Britain's dire youth unemployment situation could worsen as Ucas figures show that there has been a 5% drop in modern language applications, says a leading translation and interpretation group.
According to All Languages, the latest set of Ucas figures, which show a 5% drop in modern language applications despite the overall number of students applying for university places rising, will only exacerbate tougher competition for graduate positions due to the lack of language skills.
"Right now businesses are crying out for language skills. Ironically this comes at a time when provision for taking up languages as an education choice in the UK is inferior to other countries," said Lorna Nelson, Managing Director of All Languages.
"We are suffering from a growing deficit in foreign language skills, and we need companies to change their attitudes when it comes to speaking other languages.
It is no longer acceptable to presume all business will be done in English; monolingual Brits will not be able to compete with individuals from other parts of the world who can speak two or more languages with many children in places like Sweden receiving language tuition from primary school age."
Data from the Office for National Statistics (ONS) has revealed that there are more than 900,000 young people in the UK out of work and the country's unemployment rate for 16 to 24-year-olds is 19.8% – much higher than the total jobless rate of 7.2%.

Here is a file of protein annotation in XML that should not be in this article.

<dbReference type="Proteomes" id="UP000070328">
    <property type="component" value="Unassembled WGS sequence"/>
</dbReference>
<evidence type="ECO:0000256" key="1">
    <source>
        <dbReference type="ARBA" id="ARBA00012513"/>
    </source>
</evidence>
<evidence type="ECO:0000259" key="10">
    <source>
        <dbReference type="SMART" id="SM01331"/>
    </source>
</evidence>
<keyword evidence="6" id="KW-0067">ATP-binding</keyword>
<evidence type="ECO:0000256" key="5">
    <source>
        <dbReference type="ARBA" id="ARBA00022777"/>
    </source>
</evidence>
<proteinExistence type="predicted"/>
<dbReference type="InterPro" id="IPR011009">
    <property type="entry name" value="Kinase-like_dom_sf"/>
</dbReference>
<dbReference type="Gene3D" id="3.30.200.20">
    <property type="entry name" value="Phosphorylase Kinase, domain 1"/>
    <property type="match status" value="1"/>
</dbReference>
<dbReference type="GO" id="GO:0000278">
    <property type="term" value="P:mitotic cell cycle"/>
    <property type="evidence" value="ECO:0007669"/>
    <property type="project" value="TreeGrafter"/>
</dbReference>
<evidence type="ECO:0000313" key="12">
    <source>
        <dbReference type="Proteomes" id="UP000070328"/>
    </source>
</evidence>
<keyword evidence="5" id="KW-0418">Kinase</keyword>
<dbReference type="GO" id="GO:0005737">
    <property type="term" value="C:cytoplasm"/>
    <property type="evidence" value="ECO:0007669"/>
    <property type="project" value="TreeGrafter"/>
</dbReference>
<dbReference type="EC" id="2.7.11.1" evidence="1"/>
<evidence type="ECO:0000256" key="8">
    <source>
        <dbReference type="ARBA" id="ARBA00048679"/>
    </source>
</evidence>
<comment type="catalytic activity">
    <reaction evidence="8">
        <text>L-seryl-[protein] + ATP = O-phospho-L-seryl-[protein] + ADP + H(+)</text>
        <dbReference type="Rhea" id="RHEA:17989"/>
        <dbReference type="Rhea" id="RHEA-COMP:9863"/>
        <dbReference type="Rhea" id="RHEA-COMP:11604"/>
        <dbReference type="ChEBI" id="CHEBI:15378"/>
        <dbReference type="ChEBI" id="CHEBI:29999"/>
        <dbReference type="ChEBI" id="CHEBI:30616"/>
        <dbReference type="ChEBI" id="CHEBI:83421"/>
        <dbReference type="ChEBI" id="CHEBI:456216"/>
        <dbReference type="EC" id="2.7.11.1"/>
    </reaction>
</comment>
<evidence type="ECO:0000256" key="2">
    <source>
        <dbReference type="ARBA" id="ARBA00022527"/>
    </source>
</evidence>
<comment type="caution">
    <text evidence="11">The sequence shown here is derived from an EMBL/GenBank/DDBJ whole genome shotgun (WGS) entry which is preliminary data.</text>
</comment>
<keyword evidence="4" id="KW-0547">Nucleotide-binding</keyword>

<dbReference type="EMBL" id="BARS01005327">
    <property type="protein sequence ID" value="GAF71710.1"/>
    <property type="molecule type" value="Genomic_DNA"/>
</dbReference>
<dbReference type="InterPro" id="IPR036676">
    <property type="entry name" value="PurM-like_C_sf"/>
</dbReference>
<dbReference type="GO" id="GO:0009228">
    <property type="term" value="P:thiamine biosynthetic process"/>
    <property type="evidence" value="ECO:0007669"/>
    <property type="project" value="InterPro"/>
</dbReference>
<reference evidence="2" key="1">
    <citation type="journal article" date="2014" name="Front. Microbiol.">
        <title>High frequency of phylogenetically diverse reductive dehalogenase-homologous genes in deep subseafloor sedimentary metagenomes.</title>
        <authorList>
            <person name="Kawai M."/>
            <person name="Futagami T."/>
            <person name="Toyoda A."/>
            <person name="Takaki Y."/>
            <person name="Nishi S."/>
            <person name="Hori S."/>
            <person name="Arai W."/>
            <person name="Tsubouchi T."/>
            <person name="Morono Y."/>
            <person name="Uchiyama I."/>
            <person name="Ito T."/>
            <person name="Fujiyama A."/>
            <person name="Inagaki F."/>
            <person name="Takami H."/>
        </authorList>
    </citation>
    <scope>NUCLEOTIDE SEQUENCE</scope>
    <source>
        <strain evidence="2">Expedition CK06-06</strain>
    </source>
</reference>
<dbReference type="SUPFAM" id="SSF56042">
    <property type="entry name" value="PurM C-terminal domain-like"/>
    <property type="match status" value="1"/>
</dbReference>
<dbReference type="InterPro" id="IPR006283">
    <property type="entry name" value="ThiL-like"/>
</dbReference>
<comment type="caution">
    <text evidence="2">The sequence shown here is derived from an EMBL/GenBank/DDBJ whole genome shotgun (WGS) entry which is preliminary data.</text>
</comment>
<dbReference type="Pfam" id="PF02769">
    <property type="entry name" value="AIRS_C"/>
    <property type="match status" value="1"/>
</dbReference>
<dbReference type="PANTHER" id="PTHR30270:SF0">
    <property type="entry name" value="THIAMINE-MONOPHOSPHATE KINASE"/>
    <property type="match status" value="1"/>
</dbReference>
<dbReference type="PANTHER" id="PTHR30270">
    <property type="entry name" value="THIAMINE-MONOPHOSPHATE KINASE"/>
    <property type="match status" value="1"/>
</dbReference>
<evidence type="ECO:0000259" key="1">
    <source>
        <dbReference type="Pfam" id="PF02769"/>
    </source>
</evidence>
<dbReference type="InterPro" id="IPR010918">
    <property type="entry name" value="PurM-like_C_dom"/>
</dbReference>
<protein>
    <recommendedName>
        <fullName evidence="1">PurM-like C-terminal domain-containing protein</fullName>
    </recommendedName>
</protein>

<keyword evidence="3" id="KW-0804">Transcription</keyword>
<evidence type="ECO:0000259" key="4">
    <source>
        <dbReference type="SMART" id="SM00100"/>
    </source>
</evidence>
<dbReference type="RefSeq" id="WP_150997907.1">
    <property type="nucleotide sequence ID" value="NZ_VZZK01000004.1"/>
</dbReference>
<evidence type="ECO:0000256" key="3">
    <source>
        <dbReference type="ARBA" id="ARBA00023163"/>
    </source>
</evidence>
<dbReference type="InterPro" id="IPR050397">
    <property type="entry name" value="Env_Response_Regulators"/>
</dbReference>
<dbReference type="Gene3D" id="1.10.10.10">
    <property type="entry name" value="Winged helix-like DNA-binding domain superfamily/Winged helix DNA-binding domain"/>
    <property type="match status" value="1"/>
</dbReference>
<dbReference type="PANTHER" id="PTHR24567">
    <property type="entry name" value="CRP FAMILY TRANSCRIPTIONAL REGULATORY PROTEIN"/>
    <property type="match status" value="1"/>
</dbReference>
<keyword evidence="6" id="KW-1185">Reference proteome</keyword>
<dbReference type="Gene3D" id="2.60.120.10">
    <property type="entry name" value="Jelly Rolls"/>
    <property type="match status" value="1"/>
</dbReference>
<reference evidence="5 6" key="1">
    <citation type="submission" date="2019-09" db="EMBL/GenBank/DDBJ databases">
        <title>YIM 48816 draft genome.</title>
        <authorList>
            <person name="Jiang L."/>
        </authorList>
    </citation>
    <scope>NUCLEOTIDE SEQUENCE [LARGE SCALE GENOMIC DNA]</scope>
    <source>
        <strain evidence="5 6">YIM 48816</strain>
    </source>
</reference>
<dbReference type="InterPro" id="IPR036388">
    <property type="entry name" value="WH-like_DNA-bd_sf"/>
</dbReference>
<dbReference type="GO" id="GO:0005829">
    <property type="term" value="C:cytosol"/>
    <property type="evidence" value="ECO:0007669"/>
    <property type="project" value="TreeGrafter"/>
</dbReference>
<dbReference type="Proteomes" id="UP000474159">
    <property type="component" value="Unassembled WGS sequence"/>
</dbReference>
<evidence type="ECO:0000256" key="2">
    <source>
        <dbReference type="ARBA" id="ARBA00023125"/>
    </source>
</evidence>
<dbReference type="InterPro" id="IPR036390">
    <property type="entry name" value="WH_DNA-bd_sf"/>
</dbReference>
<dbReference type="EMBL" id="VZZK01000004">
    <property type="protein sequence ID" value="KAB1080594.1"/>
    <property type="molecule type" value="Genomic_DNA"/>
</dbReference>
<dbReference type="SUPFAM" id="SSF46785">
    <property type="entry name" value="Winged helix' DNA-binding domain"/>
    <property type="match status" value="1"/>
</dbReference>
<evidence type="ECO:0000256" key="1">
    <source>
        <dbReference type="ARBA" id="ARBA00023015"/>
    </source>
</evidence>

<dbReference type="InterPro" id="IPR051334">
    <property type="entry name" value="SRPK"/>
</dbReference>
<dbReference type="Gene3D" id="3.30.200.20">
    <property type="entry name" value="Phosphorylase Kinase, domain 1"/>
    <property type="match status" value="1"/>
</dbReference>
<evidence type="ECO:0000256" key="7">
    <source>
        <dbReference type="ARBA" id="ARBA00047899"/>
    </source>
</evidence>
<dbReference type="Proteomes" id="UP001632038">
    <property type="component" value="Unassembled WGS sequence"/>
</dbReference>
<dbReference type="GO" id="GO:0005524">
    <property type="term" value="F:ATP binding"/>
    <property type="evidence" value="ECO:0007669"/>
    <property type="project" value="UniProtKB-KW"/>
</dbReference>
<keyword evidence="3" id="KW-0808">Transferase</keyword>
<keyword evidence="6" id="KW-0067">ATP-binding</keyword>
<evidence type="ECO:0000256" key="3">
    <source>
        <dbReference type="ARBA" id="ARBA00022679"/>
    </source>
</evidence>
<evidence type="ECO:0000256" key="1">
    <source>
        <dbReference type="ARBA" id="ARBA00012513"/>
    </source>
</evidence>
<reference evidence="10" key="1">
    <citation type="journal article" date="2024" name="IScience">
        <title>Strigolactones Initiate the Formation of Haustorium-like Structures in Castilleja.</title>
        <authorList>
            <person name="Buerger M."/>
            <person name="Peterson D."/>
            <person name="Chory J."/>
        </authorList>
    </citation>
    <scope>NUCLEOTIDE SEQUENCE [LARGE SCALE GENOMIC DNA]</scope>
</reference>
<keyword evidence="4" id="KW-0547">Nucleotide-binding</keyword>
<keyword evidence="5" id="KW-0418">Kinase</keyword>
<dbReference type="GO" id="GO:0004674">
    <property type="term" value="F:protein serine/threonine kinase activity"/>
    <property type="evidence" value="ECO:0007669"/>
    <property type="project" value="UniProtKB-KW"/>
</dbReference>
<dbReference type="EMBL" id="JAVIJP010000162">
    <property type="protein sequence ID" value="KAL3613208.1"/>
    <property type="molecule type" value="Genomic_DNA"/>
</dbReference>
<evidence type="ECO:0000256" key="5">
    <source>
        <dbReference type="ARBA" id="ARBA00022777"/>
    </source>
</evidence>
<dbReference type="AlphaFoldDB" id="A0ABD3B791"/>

All Languages say that Ucas figures are a cause for concern and require immediate action at classroom and boardroom level as another report shows that the UK's growing decline in foreign languages, at a time when globally there has never been a higher demand for language skills, could not have come at a worse time.
"Our variety of courses in an array of foreign languages suit a nervous beginner, an intermediate learner or competent entrepreneurs who want to learn negotiating skills and business writing," said Nelson.
"The fall in modern language course applications really highlights that now is the time to act – employers need to build language capacity now to compensate for the shortfall in multilingual graduates that is now certain to hit in three and four years' time. This has clear commercial implications and must be tackled now in order to remain competitive further down the road."